NASA’s Lucy Spacecraft Observes Lunar Eclipse From 64 Million Miles Away

astronomy, lucy mission, lunar eclipse, southwest research institute

NASA’s Lucy mission, which launched on October 16, 2021, for the first reconnaissance of the Trojans, a population of primitive asteroids orbiting in tandem with Jupiter. In this artist’s concept (not to scale), the Lucy spacecraft is flying by Eurybates, one of the six diverse and scientifically important Trojans to be studied. Credit: Southwest Research Institute

NASA’s Lucy spacecraft observed the total lunar eclipse on May 15-16, 2022, from a unique vantage point, 64 million miles (100 million km) from the Earth, nearly 70% of the distance between the Earth and the Sun. Using its high-resolution panchromatic camera, L’LORRI, Lucy was able to watch as the Earth cast its shadow on the Moon. At this distance, the Earth and Moon appeared only 0.2 degrees apart to Lucy, having the same separation as a car’s tail-lights as viewed from a quarter-mile (400 m) away.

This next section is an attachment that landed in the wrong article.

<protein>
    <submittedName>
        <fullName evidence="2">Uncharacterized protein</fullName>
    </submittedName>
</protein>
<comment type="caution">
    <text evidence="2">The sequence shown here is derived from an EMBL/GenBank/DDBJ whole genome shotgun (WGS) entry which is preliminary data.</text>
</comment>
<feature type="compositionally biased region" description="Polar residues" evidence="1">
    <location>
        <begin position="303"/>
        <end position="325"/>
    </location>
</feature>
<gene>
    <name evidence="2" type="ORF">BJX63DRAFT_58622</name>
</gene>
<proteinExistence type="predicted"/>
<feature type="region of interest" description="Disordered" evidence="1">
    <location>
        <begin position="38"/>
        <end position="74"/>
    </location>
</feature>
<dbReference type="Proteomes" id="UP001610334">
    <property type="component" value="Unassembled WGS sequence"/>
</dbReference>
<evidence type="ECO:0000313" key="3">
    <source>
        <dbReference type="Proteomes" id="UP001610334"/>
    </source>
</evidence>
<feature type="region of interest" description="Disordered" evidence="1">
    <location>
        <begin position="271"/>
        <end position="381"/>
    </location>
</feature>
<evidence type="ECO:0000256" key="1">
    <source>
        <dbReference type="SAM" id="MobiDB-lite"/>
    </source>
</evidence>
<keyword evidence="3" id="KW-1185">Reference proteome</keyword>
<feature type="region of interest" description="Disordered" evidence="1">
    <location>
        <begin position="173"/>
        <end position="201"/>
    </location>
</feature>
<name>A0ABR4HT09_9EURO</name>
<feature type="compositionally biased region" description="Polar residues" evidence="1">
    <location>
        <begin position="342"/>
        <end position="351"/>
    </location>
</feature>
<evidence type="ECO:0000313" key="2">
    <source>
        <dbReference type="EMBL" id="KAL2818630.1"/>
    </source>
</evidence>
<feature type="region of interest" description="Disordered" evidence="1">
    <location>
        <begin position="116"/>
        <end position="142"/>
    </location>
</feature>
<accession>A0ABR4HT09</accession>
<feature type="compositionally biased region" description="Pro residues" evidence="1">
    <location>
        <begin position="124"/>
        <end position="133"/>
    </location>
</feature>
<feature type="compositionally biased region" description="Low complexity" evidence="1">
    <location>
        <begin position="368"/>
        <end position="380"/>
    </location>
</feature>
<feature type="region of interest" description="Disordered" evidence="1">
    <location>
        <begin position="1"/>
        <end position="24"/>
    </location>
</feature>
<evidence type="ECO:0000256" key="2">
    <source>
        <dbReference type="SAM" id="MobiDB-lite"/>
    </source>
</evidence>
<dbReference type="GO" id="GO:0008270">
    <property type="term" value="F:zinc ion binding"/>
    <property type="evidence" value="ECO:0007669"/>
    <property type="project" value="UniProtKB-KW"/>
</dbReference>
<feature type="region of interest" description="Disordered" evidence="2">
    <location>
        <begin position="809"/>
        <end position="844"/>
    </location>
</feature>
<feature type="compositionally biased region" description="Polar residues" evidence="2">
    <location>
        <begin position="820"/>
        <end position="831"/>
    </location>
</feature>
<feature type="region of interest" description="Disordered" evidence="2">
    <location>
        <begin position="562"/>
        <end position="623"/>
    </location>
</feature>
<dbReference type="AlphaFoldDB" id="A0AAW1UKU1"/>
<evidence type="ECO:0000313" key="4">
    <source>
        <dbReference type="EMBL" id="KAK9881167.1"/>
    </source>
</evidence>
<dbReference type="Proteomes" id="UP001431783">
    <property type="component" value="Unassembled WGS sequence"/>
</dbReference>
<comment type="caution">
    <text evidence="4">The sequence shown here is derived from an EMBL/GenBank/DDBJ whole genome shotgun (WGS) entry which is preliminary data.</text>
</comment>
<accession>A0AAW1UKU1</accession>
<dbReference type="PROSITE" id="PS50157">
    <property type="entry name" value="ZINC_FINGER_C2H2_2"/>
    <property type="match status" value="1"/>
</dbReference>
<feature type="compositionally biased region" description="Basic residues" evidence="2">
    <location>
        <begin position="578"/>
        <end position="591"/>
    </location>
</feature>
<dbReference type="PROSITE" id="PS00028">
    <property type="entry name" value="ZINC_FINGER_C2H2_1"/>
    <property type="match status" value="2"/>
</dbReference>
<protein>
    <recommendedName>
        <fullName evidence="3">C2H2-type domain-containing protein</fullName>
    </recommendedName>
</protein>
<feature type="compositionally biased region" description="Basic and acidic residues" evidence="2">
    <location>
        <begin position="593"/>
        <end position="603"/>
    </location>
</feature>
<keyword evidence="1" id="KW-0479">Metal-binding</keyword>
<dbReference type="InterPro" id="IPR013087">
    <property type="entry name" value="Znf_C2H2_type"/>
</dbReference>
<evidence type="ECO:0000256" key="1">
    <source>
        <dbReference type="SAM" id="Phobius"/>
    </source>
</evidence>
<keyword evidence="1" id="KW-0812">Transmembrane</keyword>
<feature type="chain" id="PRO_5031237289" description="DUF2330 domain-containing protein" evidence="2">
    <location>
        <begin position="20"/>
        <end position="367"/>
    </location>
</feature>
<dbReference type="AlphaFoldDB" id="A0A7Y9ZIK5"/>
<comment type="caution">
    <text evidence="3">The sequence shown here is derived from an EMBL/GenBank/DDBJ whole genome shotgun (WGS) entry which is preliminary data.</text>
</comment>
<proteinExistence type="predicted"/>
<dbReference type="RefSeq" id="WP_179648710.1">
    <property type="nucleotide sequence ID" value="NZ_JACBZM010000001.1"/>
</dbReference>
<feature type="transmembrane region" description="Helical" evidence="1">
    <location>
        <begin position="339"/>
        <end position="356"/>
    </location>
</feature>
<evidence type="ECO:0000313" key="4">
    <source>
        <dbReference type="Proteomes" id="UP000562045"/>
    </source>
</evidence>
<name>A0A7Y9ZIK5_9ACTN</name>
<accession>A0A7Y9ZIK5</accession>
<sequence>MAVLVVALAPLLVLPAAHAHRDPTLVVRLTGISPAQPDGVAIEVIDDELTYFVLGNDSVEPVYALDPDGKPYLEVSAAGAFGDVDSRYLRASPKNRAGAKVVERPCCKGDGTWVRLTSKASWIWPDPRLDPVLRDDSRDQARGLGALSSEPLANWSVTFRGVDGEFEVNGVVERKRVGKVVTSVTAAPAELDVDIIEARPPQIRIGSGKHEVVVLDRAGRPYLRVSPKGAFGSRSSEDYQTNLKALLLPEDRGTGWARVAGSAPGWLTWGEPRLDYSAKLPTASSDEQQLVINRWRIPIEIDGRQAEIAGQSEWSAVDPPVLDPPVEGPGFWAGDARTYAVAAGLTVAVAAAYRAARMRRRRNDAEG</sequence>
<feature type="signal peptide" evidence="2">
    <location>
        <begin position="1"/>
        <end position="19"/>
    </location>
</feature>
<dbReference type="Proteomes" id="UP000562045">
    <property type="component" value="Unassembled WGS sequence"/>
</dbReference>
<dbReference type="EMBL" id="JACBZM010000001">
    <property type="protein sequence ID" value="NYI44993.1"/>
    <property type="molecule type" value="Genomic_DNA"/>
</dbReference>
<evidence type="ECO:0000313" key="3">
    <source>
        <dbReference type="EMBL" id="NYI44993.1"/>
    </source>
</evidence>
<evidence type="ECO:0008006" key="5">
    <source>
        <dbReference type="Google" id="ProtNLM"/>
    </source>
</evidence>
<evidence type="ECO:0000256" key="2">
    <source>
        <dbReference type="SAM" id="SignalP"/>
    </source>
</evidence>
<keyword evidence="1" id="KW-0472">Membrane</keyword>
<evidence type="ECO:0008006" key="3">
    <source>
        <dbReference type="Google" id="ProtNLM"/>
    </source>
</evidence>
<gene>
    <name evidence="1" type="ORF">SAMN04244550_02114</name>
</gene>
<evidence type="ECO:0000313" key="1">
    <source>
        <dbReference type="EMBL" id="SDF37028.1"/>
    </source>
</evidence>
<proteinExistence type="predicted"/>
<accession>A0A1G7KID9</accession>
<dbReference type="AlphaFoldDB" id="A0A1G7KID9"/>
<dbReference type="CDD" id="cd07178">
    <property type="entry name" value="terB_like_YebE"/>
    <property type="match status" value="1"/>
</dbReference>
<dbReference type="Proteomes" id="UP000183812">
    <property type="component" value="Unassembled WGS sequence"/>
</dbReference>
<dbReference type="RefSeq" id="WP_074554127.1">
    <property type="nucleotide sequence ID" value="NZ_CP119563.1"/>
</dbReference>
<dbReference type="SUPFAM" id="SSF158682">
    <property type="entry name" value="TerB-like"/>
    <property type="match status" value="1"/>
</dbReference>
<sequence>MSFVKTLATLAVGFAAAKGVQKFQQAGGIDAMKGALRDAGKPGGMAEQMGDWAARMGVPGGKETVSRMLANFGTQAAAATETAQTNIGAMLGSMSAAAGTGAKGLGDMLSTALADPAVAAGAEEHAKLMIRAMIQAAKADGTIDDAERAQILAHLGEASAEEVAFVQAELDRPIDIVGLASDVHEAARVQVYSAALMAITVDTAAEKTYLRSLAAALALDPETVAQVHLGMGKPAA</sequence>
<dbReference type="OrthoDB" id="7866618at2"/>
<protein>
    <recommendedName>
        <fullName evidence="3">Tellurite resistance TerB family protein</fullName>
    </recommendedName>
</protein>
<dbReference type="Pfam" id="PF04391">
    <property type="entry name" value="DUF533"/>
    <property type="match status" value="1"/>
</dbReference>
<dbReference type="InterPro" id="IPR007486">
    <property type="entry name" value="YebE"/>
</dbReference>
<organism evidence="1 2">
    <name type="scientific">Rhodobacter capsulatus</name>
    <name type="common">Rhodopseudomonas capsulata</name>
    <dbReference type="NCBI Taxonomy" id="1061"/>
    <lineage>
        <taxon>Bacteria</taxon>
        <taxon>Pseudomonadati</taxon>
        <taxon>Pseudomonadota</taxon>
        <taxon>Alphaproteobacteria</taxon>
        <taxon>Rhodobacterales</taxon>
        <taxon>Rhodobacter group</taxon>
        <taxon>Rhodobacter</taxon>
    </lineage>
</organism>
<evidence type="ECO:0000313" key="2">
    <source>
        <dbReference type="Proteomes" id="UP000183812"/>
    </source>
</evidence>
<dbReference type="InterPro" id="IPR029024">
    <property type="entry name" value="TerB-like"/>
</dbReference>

Credit: NASA/Goddard/APL/SwRI

In this timelapse video, the Earth is seen in the left (its rotation clearly visible) while the Moon (on the right, brightened sixfold to increase its visibility) disappears from view as it passes into the Earth’s shadow. The video covers a period of almost three hours, from 9:40 p.m. EDT (6:40 p.m. PDT) on May 15 to 12:30 a.m. EDT on May 16 (9:30 p.m. PDT on May 15). The observations ended before the Moon emerged from the shadow.

The Lucy spacecraft launched in October 2021. It is currently traveling back towards Earth for a gravity assist on October 16, 2022, to help propel it on its journey to the Trojan asteroids.

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